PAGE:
Newcomer Hunter Hastings in run for District 1 seat

Democrat challenging incumbent Sussex County Council President Mike Vincent
July 31, 2020

A political newcomer, Democrat Hunter Hastings of Seaford has filed to run against Republican Mike Vincent of Seaford for the Sussex County Council District 1 seat.

A lifelong county resident who is married, Hastings, 25, has a BA in behavioral science, and is a substance abuse counselor and a freelance business consultant. He has also volunteered for nonprofits, focusing on homelessness, and also served on several community and political boards.

Hastings said the council has not been responsive, which is proven by a recent court ruling requiring property values reassessment. In Sussex County, the last reassessment was conducted in 1974.

“The assessed valuation data needs to be updated on a gradual basis. Since increasing assessed valuation will lead to higher tax bills, tax rates must be reduced to avoid a tax increase. If assessed valuation was closer to where it should have been, we would have had lower tax rates for most of the 40-plus years since 1974 and would not need significant adjustments now,” he said.

“Since assessed valuation is inaccurate, leading to a lawsuit, what else is not working optimally that the county council is partially responsible for?” Hastings asked.

Hastings said the county depends on the state to enlarge current roads or add new roads. While the county cannot expect to be given full authority for all roads, officials can pursue having the authority to create or approve county routes, he said.

“These routes would be wider, handle heavier vehicles, be the first to be plowed and be prioritized by police/fire departments. Also, regions without adequate routes experience bottlenecks, not only during rush hour, but also during natural disasters like floods. The county council needs to be more proactive,” he said.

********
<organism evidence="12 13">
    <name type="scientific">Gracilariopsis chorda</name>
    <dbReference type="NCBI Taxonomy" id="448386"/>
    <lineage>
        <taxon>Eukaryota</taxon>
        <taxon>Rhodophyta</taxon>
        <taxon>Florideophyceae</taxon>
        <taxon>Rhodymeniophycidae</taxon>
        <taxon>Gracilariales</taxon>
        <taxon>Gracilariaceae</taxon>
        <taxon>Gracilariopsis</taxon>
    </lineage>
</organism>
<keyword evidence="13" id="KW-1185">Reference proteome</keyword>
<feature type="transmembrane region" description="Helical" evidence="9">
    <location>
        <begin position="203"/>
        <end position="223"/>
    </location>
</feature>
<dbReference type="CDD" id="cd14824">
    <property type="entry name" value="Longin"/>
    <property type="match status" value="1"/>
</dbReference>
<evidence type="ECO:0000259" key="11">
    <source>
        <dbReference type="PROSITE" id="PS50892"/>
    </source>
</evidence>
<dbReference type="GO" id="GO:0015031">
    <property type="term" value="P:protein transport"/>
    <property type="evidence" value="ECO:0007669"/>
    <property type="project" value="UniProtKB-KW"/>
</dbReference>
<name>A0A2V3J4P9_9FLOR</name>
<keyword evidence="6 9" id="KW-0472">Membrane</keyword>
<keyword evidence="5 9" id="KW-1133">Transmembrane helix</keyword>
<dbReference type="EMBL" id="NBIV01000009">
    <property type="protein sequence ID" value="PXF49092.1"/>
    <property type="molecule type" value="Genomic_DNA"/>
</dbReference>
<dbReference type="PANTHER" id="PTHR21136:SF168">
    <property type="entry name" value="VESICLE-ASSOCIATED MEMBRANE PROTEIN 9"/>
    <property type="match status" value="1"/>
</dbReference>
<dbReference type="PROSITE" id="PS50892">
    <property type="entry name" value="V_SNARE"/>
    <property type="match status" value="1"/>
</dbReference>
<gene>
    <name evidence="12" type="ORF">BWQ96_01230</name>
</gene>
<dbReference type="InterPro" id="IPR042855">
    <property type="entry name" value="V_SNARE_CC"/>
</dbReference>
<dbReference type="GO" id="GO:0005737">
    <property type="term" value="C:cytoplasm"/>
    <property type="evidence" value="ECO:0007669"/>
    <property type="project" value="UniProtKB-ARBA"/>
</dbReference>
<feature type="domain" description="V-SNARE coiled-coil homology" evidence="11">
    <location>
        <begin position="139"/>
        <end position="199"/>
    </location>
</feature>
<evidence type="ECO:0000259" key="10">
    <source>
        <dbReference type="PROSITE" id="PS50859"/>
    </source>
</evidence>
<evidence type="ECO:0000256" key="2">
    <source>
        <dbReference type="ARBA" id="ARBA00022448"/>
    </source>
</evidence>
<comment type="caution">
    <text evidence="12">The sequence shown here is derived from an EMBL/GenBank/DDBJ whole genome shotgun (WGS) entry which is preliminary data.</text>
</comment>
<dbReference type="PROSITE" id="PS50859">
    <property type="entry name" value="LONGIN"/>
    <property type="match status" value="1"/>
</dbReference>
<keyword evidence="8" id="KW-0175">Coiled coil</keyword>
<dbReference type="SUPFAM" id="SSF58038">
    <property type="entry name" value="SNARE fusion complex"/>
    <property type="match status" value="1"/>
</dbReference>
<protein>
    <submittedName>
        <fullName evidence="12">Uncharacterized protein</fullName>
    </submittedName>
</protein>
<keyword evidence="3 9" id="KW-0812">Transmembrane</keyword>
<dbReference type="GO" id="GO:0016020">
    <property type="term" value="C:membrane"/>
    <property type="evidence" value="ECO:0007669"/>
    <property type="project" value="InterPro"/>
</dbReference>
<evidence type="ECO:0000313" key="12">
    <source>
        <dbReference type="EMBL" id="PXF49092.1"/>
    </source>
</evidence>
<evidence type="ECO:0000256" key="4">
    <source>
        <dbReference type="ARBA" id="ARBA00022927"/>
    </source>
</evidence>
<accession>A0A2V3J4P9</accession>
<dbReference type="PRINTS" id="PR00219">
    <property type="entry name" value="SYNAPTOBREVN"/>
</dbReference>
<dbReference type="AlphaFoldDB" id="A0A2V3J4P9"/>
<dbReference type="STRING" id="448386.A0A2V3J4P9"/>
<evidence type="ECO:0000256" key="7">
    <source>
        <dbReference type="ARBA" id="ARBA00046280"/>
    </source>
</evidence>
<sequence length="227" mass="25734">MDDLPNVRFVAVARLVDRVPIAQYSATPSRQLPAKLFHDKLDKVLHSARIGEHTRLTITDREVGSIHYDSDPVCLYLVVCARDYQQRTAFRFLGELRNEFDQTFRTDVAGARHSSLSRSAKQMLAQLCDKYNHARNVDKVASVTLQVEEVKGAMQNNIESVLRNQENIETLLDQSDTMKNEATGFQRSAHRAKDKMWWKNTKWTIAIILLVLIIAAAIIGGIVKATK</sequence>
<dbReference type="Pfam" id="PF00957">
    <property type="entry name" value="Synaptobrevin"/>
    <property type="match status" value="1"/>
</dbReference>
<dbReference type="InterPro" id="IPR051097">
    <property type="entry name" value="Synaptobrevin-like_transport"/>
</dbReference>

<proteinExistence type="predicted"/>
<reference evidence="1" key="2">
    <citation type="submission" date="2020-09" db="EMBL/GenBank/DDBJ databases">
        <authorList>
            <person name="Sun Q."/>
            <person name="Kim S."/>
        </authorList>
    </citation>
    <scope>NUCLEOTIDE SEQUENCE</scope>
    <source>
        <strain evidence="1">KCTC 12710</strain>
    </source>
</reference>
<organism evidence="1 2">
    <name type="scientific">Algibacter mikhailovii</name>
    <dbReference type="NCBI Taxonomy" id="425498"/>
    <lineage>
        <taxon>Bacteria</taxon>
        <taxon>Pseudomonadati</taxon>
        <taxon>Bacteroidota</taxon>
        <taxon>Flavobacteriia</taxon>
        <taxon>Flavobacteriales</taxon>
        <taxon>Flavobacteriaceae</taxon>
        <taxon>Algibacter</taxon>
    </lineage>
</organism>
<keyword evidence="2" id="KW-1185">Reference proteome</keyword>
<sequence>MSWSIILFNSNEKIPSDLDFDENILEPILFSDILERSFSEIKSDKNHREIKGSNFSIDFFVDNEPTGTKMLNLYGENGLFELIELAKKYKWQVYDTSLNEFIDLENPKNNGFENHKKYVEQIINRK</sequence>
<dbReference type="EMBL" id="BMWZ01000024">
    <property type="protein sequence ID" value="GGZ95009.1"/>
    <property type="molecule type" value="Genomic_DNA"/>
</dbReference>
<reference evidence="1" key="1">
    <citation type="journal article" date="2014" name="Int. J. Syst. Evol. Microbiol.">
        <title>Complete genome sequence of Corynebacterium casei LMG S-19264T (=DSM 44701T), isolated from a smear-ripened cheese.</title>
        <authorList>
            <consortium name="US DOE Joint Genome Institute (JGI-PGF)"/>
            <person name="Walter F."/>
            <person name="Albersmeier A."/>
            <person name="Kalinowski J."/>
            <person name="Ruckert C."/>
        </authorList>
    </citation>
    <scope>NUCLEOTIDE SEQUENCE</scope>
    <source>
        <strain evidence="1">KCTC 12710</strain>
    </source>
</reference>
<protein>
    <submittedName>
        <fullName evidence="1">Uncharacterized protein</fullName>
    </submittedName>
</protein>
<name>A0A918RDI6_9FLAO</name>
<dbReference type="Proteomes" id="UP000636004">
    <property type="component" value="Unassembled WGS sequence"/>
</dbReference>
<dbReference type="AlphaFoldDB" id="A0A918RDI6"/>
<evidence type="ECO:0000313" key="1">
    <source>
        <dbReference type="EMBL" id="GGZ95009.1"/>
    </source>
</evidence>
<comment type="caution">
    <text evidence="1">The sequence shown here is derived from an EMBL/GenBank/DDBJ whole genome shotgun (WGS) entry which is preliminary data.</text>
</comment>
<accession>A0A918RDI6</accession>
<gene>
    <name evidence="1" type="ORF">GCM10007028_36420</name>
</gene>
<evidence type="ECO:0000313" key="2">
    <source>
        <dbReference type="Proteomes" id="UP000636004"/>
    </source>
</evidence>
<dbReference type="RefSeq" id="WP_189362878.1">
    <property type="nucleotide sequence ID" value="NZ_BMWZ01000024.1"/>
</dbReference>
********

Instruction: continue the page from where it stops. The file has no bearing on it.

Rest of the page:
An issue that needs attention, Hastings said, is abandoned buildings, which lead to increased utility, police and fire calls, and decrease surrounding property values. He said the county should consider purchasing some of the buildings and either offering them for public sale or at reduced cost to nonprofits.

Hastings said the county should also consider a major change to its emergency medical services system. Currently, county paramedics treat patients at the scene, but victims are transported by private or fire department ambulance crews. “This can create challenges regarding ambulance availability, having as many vehicles as personnel at a scene, and a lack of continuity of care,” he said.

He suggests the county replace the current fleet of paramedic vehicles and obtain used or surplus ambulances so paramedics can also transport patients to hospitals.

Hastings said the county budget is unnecessarily complex. Similar expenditures are reflected in multiple sections, which may minimize the true expense of purchases and initiatives, he said.

For example, he said, it is extremely challenging to identify what the county spends on administrative costs, office supplies and staff discretionary spending.

“Having longtime incumbents has cost us dearly in the areas of governance, public safety and procurement. Some councilmen seem to pursue an incumbent protection program by doing just enough to appear effective. Yet, when council meetings occur at 10 a.m. and meeting minutes are not immediately available, we cannot tell if they are acting on our behalf,” he said.

“Because of where I grew up, my career path and volunteer pursuits, I am used to interacting with and helping neighbors, and not exclusively the connected and affluent. You have been left out of key decisions and need an engaged voice. That is what I will provide,” he said.

District 1 includes the area in and around Seaford, Laurel, Bethel, Blades and Bridgeville.

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